Yesterday evening my sister in law came over to help me organize my china cabinets. Plural. My parents are big on Lladrós, and have given us one for every momentous occasion in our adult lives: marriage, law school graduation, boy number 1, boy number 2, and four more just for good measure. Mom and Dad: We’re good! We don’t really have room for any more, and I can’t think of anything else worth celebrating with porcelain.
At our wedding, we received a number of similar items from family friends because people like my parents stick together. Sure, sometimes you’ll find a West Side Story division between the two major camps (porcelain and crystal) but for the most part they accept the other’s perceived shortcomings in taste because it’s better than eating alone. Instead, they share knowing glances with those within their faction and present to you a big box of “a little something we thought you might like (better.)”
This is exactly why the Mister and I, after we returned from our honeymoon, loaded thousands of dollars worth of Lladrós, Waterford, Orrefors, Nambé, Lalique, and Tiffanys into the trunk of his company issued Pontiac and went to buy bed sheets and a trash can for the kitchen in our one bedroom apartment.
For someone with so much to display, I’ve never been good at tablescaping or groupings or arrangements or whatever word designers are now using to describe putting stuff together in odd numbers. In truth, I can’t even say I try. I find the whole thing so incredibly boring that I am usually browsing Amazon for a new book three pieces into the china cabinet. I have said often that if there was a book on tablescaping or grouping or arranging I might be more interested in taking up the craft, but like most creative endeavors, tablescaping or grouping or arranging is one of those natural gifts that, for now, has escaped a how-to book deal.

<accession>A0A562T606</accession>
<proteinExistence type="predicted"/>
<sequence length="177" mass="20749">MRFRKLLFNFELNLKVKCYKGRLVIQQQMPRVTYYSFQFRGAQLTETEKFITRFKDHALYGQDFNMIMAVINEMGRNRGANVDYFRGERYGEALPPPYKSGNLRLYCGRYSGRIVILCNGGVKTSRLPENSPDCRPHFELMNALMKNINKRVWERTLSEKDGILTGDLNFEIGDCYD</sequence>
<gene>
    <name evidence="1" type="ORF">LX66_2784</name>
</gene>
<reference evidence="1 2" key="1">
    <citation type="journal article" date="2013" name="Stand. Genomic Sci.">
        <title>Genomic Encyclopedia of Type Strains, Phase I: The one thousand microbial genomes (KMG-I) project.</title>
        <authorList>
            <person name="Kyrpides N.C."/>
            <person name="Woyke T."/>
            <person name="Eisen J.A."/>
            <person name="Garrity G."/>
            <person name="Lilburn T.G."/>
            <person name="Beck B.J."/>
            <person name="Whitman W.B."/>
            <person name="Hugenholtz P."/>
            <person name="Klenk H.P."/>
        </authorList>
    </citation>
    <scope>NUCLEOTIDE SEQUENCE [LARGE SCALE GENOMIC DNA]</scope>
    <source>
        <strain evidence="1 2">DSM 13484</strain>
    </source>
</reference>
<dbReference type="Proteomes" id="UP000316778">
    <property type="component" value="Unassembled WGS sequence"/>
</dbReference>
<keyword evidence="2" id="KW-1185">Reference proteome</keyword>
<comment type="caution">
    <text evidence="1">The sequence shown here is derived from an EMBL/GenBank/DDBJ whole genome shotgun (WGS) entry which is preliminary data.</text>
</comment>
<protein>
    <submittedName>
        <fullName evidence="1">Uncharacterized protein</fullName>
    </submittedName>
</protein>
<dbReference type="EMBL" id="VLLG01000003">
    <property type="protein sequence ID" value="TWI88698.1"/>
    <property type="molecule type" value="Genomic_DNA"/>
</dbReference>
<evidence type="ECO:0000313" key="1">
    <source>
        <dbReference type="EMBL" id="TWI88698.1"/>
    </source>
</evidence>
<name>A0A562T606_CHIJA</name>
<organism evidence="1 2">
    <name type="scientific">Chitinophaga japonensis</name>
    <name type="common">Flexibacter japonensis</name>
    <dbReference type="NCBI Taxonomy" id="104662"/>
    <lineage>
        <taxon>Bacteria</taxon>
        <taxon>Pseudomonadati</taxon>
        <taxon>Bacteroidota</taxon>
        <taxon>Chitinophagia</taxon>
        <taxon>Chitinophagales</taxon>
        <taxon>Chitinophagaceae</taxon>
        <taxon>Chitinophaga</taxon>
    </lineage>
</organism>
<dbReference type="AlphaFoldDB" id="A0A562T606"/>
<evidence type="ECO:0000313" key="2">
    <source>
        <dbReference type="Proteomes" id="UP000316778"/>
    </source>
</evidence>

My sister in law, Stephanie, while not a “collector,” enjoys tablescaping or grouping or arranging. Her cabinets and displays are always artfully presented and well edited. They glisten and sparkle and stand there silently admonishing me, not unlike Sister Justine in high school Chemistry. Well, I finally admitted to myself I am as likely to organize my china cabinets as I am to correctly balance a chemical equation, so I lured Stephanie into my cluttered lair with the promise of flowing sangrias, half-assed childcare, and help setting her up with a feed reader so she can keep up with her favorite blogs.
Hours later she suggested I have a garage sale.
I suggested she have another sangria.
I don’t like clutter. Really, I don’t. I am just incapable of getting rid of something I received from someone I love, even when I don’t like it. I figure they tried, and as sensitive as I am to criticism, I just don’t have it in me to return it and potentially hurt their feelings. Instead, I make an effort to wear the acrylic sweater with horizontal stripes that my dad thought was awesome. I sit there and smile, itching discreetly, knowing full well I look like I am housing a Hungarian circus in my abdomen.
Which, of course, leads to more sweaters with horizontal stripes.
But, this is a new year. I resolve to return and refuse. To say “not today!” to garments that add girth rather than mirth. Goodbye, weird looking Lenox Baby-Snoopy stuff hiding in the corner! Buh-bye baby equipment we are no long using. Even if you were expensive and were gifts from family, your time has come.
Tomorrow. Or the day after. Tuesday, tops.